...did you not know
what the Holy One
can do with dust?
Our pastors were away on a trip to the Holy Land. I was asked to assist the visiting pastor with the Ash Wednesday service. While I have held the communion cup and dispensed the bread many times, I had never dispensed ashes. I looked forward to it with a mix of joy and humility. And a great deal of apprehension. The logistics are a bit more challenging than tearing bread from a loaf or holding a cup for the dipping.
As it turned out, there was no cause for concern. The visiting pastor was our District Superintendent...a pastor who has risen through the ranks of the church to the administrative position over all the churches in a district. In other words, this wasn't his first rodeo. He was at ease and put the rest of us at ease. He showed me how he dipped his thumb into the wet sponge then into the bowl of ashes. With the dark residue on his thumb, he made the cross on the person's forehead. The words to the Believers were simple: "Repent. And believe the Gospel."
The service progressed...the songs sung, Scriptures read, meditation given. Then the invitation for the people to come forward to receive the ashes. They made two lines, one in front of him and his assistant (the sponge holder) and one in front of me and my helper. This was a profound experience for me because this congregation includes many who have taught me and many who are close friends. Doing what I was charged to do, I held my emotions in check...looking these beautiful Christian people in the eyes and saying "Repent...and believe the Gospel."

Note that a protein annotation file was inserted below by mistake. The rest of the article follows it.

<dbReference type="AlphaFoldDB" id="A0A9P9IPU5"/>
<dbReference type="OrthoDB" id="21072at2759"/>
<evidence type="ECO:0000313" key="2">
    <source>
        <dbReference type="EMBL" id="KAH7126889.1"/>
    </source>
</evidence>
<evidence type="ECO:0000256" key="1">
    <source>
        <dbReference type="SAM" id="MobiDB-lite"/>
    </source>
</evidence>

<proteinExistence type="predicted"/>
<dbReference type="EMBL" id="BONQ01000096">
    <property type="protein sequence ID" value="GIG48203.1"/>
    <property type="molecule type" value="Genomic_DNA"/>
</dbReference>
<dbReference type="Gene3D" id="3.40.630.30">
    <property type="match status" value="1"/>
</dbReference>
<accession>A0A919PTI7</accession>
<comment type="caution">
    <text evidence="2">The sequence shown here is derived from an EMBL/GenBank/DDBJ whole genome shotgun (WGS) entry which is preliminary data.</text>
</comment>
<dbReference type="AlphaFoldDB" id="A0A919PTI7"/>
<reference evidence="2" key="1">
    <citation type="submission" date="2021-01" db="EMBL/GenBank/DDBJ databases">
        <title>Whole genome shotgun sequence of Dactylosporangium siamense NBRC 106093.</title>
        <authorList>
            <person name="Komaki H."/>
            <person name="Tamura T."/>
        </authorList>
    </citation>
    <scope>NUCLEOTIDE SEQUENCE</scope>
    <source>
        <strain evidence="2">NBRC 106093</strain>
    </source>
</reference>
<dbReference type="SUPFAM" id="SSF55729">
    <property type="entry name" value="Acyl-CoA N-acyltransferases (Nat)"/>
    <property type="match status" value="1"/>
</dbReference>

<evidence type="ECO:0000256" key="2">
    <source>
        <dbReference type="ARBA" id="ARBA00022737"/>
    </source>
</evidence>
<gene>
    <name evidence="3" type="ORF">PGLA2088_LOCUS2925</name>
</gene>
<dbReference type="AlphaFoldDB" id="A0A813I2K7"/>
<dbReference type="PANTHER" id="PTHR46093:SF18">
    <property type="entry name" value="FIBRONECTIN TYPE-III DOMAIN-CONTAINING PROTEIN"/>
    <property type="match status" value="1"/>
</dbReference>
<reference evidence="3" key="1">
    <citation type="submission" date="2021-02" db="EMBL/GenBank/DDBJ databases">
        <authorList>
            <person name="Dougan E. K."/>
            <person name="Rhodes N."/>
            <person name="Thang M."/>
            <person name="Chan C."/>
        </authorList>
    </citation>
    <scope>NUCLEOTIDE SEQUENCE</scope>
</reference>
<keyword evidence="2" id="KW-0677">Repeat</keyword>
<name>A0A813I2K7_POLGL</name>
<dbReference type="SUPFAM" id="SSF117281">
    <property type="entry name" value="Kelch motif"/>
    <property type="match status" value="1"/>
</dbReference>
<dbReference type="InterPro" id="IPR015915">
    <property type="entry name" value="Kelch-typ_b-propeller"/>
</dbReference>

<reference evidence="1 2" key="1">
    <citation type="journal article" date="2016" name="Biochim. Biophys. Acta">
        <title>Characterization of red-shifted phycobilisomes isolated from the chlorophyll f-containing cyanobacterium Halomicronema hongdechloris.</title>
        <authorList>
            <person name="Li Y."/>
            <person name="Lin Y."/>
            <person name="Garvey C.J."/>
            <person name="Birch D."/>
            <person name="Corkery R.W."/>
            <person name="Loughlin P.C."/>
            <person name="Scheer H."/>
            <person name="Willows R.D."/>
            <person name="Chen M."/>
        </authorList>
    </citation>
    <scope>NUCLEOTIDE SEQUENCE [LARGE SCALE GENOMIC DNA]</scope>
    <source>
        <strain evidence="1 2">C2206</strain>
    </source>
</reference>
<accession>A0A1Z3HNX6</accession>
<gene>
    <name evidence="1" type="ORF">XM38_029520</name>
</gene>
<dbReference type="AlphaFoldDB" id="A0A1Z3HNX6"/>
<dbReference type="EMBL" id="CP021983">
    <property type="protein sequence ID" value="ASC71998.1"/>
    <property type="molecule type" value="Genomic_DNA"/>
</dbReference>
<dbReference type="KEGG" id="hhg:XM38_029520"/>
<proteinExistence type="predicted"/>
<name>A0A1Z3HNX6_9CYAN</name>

About halfway through the group, in front of me appeared Ava. Ava is four years old and she and her grandmother often share the table with me at Wednesday night supper. Ava is a doll baby. Big, beautiful eyes, long brown hair, lovely features. She stood there, looking up at me with those innocent wondering eyes, holding her mother's hand. For a split second, I wondered if I should put ashes on such a small child...what is the doctrine of the church? This was not a moment of doctrinal purity. It was a moment of "Jesus loves you." I dipped my thumb in the ashes, bent down and made the cross on that tiny forehead. I could not speak. Holding my breath, I marked her mother and her grandmother, and the line moved on.
Later, I took the evening's program and across the bottom wrote a note to Ava. I simply wanted to confirm what I know she hears from her pre-school teachers and her grandmother..."Jesus loves you." I gave the note to her grandmother. Maybe someday, when Ava is an adult and goes through her grandmother's things, she will find that note and have some memory of the night she got her ashes from Miss Sue at church.
For me, it was the highlight of the evening...a true Faith Breeze moment when the veil between heaven and earth was very thin. Who knows what the Holy One will do with the dust that makes up a little girl named Ava.